Once the baby is born, it is common for known donors to remain in contact with the couple and the baby. However, they will not act as a parent. Known donors are typically only recommended in situations where all parties involved already have a strong foundation of trust.
An “anonymous donor” is just that – anonymous. This means that you will not know them personally, and you will not receive any identifying information about them. Anonymous egg donors are often coordinated by the surrogacy agency or clinic at an additional cost. Once the baby is born, you will have no contact with the biological mother.
A “semi-open donor” is a type of arrangement where only some information is shared between the egg donor and the intended parents. Both parties are not in direct contact with each other, however, they can share limited information, updates, and photos via an intermediary (such as a lawyer or the agency/clinic). If both parties agree, they can choose to open up the arrangement further in the future as the child ages.
Instead of speaking through an intermediary like in a semi-open donor relationship, both parties in an “open donor” arrangement can communicate with each other directly. In this scenario, it is common for the parties to meet each other in person at some point before or after birth. However, individual arrangements and communication patterns can vary.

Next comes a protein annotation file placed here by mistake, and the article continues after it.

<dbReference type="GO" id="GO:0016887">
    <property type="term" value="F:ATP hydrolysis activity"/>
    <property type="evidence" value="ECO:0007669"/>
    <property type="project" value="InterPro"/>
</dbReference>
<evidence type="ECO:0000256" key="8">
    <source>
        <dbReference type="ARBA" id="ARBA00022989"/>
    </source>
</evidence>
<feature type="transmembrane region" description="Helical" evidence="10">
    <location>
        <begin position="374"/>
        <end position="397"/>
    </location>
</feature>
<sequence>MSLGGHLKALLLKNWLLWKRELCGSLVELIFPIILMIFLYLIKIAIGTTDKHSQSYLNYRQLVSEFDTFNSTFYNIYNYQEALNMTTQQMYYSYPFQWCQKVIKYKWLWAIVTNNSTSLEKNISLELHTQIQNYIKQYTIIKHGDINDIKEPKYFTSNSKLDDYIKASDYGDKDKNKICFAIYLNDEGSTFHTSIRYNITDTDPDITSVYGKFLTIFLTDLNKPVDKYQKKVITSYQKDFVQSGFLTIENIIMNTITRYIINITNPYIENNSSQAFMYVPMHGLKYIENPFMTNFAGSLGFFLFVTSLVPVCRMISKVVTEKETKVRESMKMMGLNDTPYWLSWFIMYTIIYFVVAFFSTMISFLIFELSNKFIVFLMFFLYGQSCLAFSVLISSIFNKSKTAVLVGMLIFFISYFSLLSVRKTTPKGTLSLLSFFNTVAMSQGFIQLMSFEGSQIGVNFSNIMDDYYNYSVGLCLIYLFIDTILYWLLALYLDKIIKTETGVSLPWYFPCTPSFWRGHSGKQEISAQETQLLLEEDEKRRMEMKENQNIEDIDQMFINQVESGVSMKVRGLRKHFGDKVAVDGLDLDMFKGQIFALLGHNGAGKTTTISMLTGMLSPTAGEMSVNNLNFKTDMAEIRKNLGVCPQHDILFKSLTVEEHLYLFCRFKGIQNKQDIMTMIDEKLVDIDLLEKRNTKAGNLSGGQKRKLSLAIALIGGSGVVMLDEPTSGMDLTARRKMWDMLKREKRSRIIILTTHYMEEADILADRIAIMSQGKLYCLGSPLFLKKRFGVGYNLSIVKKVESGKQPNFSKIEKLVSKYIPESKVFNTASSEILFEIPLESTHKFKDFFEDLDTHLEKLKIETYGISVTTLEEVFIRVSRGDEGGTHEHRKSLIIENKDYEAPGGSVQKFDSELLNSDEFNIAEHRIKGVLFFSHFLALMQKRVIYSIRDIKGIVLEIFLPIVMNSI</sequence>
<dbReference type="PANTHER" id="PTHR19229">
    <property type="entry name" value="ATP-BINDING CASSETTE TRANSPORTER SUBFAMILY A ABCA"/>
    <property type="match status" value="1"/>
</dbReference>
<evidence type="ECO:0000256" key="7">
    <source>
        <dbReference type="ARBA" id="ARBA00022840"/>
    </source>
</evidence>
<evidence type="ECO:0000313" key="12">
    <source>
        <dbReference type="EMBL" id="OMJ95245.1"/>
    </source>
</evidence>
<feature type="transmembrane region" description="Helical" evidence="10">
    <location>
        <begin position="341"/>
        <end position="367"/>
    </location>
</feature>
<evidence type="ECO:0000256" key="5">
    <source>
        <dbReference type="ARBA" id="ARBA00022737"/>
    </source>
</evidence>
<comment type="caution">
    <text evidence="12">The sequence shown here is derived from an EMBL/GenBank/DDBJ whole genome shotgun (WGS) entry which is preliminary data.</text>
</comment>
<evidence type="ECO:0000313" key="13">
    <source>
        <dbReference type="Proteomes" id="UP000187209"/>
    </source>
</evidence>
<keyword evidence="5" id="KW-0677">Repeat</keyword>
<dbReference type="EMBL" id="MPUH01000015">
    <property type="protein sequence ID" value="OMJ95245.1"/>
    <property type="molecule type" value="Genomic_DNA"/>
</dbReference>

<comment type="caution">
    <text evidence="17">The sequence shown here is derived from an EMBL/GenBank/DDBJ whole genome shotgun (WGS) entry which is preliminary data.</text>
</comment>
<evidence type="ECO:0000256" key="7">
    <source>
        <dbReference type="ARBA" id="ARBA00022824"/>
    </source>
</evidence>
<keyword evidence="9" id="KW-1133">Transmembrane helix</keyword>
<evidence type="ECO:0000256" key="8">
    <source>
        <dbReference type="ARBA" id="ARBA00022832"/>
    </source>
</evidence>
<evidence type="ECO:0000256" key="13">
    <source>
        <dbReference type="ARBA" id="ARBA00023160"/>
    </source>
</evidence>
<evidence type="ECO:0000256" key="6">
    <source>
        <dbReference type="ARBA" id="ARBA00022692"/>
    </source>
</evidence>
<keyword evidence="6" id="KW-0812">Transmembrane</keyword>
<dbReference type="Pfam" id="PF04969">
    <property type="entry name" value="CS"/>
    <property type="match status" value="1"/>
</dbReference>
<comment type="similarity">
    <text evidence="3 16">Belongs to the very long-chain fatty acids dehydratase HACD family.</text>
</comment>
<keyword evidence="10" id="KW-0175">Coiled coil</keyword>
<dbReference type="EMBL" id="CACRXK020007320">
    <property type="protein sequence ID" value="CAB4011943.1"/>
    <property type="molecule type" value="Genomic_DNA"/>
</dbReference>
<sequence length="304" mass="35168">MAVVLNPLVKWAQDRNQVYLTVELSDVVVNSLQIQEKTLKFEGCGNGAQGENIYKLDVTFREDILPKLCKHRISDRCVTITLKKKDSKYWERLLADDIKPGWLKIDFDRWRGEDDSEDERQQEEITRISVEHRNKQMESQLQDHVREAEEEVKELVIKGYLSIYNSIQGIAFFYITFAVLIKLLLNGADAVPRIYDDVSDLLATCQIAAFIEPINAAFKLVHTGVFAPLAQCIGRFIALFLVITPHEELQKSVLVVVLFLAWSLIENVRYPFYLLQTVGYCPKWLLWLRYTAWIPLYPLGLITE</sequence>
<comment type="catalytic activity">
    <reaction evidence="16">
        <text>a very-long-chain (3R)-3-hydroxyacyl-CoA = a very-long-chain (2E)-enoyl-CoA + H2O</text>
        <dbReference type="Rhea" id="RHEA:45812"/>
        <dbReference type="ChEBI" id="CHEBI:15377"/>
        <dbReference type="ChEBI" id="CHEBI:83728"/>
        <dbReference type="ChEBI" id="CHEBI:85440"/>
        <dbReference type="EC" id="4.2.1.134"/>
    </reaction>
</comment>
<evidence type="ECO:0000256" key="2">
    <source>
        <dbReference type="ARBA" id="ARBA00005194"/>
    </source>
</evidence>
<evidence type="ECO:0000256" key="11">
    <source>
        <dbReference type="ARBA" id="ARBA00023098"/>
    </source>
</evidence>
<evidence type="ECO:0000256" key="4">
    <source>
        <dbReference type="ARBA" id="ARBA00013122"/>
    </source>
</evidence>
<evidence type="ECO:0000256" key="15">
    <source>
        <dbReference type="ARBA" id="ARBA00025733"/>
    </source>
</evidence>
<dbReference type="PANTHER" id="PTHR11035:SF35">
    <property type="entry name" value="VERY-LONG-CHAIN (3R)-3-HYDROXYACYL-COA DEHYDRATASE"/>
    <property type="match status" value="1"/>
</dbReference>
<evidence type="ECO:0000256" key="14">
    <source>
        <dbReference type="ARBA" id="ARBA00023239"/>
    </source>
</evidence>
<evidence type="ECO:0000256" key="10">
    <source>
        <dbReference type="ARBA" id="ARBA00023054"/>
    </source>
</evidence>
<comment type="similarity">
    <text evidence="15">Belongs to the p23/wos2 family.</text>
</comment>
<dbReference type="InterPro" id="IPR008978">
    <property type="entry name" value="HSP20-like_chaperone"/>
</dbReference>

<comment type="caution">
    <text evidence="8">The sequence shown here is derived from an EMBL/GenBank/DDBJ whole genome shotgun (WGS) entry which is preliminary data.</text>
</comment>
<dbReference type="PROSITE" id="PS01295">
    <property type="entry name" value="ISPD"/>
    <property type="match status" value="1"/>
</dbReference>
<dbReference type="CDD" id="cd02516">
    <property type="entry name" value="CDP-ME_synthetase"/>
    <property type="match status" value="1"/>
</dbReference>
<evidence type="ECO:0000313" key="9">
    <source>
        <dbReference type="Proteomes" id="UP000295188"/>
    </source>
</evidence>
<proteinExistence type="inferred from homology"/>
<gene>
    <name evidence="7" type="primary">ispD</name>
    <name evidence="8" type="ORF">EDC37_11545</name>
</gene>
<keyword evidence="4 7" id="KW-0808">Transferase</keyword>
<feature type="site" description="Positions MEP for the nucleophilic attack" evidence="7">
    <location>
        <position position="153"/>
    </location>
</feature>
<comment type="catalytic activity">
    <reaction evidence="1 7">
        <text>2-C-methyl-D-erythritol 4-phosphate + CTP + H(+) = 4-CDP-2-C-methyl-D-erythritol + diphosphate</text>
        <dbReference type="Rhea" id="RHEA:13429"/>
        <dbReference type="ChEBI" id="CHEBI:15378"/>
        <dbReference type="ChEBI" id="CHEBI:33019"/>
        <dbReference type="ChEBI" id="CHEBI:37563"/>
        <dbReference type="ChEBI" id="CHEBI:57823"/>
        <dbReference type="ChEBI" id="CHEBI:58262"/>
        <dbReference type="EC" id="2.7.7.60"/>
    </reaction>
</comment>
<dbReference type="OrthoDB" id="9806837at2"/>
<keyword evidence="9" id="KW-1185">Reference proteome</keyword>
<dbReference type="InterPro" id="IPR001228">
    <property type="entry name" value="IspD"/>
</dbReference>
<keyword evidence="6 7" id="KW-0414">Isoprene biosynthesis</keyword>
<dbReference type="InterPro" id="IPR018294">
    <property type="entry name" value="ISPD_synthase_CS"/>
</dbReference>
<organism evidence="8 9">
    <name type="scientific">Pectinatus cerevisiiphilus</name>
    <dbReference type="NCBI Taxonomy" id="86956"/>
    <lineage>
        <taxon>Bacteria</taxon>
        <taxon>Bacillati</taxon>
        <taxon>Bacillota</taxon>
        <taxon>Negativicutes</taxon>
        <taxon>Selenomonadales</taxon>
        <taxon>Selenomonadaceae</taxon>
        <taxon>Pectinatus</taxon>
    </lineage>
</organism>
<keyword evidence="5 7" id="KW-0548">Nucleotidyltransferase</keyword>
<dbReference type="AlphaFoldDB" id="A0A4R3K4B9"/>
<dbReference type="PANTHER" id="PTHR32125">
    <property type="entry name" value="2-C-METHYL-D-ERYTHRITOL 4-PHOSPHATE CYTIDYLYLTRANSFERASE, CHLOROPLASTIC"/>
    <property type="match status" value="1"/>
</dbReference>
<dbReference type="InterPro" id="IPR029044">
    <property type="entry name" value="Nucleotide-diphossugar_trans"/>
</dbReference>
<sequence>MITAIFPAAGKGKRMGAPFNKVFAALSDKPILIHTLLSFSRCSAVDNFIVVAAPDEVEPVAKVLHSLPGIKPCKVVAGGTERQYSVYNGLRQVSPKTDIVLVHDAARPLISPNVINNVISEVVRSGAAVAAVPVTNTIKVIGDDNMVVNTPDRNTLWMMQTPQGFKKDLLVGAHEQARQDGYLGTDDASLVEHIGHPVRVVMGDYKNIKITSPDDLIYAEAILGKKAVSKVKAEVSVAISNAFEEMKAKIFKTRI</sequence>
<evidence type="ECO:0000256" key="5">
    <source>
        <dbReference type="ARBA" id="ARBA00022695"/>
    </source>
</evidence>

Due to the legal complexities of surrogacy, we recommend working with a surrogate agency that can guide you through the legal process. They can put you in contact with an experienced attorney, and they will know exactly what you need to prepare ahead of time to ensure the legal process goes smoothly.
According to American Surrogacy, there are three key elements of the surrogate legal process:
- The surrogacy contracts: This is an outline of the financial and social responsibilities of each party.
- The pre-birth order: This is the first step towards establishing the intended parents as the legal parents.
- The adoption/post-birth process: this involves the full adoption paperwork after the child is born.
The costs of surrogacy can depend on factors like the type of surrogate you are using, where they are located, what type of egg donor you have, and whether or not the surrogate mother will have to undergo IVF.
One surrogacy expert, William Houghton, estimates total surrogacy costs in the United States to be approximately $120,000 with IVF and $98,000 without IVF. However, these figures can vary depending on location.
Remember, as intended parents using the help of a surrogate, you will be responsible for all agency fees, legal fees, and medical costs. Not only that, but you must also fairly compensate your surrogate mother.
Another option for hopeful couples is adoption. Here’s a look at potential pathways along with the legal and cost considerations.
According to the Children’s Bureau, there are five different pathways for adoption: